Life Messages, Vol. 2 (#42-75), by Witness Lee

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Religion, culture, and morality all make demands. They tell you what to do. To ask “What should I do?” is to partake of the tree of the knowledge of good and evil. To partake of the tree of life is to eat and drink without asking any questions. The marriage vows are a case in point. The bridegroom promises to love his wife unto death. The bride, in turn, vows to obey her husband, never turning back. The pastor exhorts them to be true to their vows, as the Scripture teaches. Do these exhortations and vows belong to the tree of life or to the tree of the knowledge of good and evil?

Demands that are put upon you are from the tree of knowledge. Those who instruct you in how to behave are eating from that tree. When you are invited to a feast, you go there to eat, not to keep regulations! God’s only desire is that you eat of the tree of life, not do this or that. The Bible ends with one call and one promise. “And the Spirit and the bride say, Come! Let him who hears also say, Come! Let him who is thirsty also come; he who wills, let him take the water of life freely” (Rev. 22:17). The call is to come and drink of the water of life. The promise is in verse 14: “Blessed are those who wash their robes, that they may have right to the tree of life, and may enter by the gates into the city.” Those whose robes are washed in the blood of the Lamb may come to eat of the tree of life.

After I was saved, I came to love the Lord. I began to pursue Him. I wanted to be an overcomer. What I had to work on the hardest was my temper. Nothing bothered me so much as my quick temper. Though I dearly loved my mother, when my temper got the upper hand I would say things to her that I would afterwards deeply regret. Because of my longing to overcome my temper, I bought a good number of books on the subject of how to overcome or the way to be holy. When I first read them, they seemed to make sense. When I tried to put them into practice, however, I found they did not give much real help. Only later did I come to realize that books of that type only teach their readers to eat of the tree of the knowledge of good and evil.


What does the Bible teach? The Lord Jesus said, “I came that they may have life and may have it abundantly.…I am the bread of life.…He who eats Me shall also live because of Me” (John 10:10; 6:48, 57). He did not come as a teacher. He did not come as a pastor, to give you scriptural advice about how to get along with your spouse. He came as bread for you to eat! Eat Him! Do not ask Him what you should do.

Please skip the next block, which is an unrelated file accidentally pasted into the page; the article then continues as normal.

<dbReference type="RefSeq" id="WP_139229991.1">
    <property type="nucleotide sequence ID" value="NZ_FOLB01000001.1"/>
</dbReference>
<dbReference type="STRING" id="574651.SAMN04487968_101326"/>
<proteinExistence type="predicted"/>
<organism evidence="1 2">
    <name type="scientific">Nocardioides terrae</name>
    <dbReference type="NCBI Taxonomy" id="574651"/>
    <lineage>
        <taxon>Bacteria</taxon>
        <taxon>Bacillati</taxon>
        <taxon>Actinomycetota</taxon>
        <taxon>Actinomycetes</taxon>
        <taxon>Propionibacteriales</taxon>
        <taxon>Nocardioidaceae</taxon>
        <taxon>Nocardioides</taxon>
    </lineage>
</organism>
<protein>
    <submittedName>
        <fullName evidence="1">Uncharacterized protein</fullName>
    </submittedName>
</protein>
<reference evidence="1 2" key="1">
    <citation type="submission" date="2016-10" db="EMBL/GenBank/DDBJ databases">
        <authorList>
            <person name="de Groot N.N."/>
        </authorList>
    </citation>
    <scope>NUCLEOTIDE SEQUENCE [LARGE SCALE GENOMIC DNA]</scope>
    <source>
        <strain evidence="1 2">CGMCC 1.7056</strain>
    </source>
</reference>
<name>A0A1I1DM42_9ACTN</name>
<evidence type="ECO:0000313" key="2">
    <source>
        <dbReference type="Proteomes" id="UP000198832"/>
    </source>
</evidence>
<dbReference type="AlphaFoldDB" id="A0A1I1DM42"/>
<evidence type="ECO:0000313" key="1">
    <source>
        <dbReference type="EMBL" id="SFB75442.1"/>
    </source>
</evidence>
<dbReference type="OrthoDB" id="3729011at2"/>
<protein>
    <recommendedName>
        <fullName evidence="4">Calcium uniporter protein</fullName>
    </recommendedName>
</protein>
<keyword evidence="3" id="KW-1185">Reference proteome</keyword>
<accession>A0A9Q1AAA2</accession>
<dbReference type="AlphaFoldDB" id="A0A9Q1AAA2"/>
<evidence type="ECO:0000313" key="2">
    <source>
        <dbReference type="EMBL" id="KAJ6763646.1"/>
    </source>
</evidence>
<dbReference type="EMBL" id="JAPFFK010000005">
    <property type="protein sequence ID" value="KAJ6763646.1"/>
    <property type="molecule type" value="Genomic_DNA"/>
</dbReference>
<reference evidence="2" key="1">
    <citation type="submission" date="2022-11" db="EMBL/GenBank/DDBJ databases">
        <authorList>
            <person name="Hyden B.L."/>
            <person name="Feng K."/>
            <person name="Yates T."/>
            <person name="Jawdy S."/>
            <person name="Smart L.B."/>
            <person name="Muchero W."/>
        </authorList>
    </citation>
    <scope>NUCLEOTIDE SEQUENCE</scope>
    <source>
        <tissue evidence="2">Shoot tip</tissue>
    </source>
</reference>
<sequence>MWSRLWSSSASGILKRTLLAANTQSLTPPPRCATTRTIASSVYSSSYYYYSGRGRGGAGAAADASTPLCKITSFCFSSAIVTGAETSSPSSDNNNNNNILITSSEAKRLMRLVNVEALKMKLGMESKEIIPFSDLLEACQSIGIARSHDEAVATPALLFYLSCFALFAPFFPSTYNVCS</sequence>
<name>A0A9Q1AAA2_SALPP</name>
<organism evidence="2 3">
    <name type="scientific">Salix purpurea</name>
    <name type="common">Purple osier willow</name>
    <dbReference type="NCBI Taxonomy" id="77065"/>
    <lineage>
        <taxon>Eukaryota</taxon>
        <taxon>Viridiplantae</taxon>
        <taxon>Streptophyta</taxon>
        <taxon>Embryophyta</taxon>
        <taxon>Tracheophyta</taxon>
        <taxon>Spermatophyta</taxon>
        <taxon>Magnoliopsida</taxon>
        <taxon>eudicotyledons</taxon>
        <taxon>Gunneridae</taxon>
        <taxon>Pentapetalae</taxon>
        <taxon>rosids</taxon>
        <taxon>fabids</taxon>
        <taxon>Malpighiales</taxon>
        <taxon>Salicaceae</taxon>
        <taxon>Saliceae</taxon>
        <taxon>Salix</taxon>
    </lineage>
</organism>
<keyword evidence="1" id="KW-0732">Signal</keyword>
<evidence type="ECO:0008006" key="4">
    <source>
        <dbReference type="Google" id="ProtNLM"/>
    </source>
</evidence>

But this is a hard word. You cannot take in the matter of eating Him. You want to learn how to deal with your wife. What method should you use? What would be the proper psychology? To use your mind to work out your problems is to eat of the tree of knowledge. The tree of life does not need to be analyzed and understood; it is simply to be eaten.

Many Christians admire the eloquence of their pastor. They enjoy his weekly sermon. Sometimes he talks of heaven; other times, of earth. He talks about the future and about the past. His audience finds his words stimulating, inspiring, and challenging. They think they are receiving sound guidance for their daily path.

Alas! They are feasting on the tree of knowledge. The Lord wants to be eaten, but we refuse. When we read the Bible or hear a preacher, we pay attention and try to learn. The tree of life, however, is for eating, not for understanding. In John 6 the Lord calls Himself the true bread out of heaven (v. 32); the bread of God who gives life to the world (v. 33); the bread of life (v. 35); and the living bread (v. 51). He is to be eaten!

We long to have advice. Formerly, I would easily give suggestions when various ones came to me with problems. What I was really doing was teaching them to eat of the tree of knowledge. Now, if you check with any young people who have come to me for help, they will all tell you I had no advice to give them except to eat the Lord. Nonetheless, you still want to know what to do, what course you should follow, what method you should use. You are probably thinking, “Yes, it is all very well to eat the Lord. But when my husband loses his temper with me next time, how shall I handle the situation? What method will alleviate matters? How shall I react?” When you ask questions like that, you turn back to the tree of knowledge.

(Life Messages, Vol. 2 (#42-75), Chapter 23, by Witness Lee)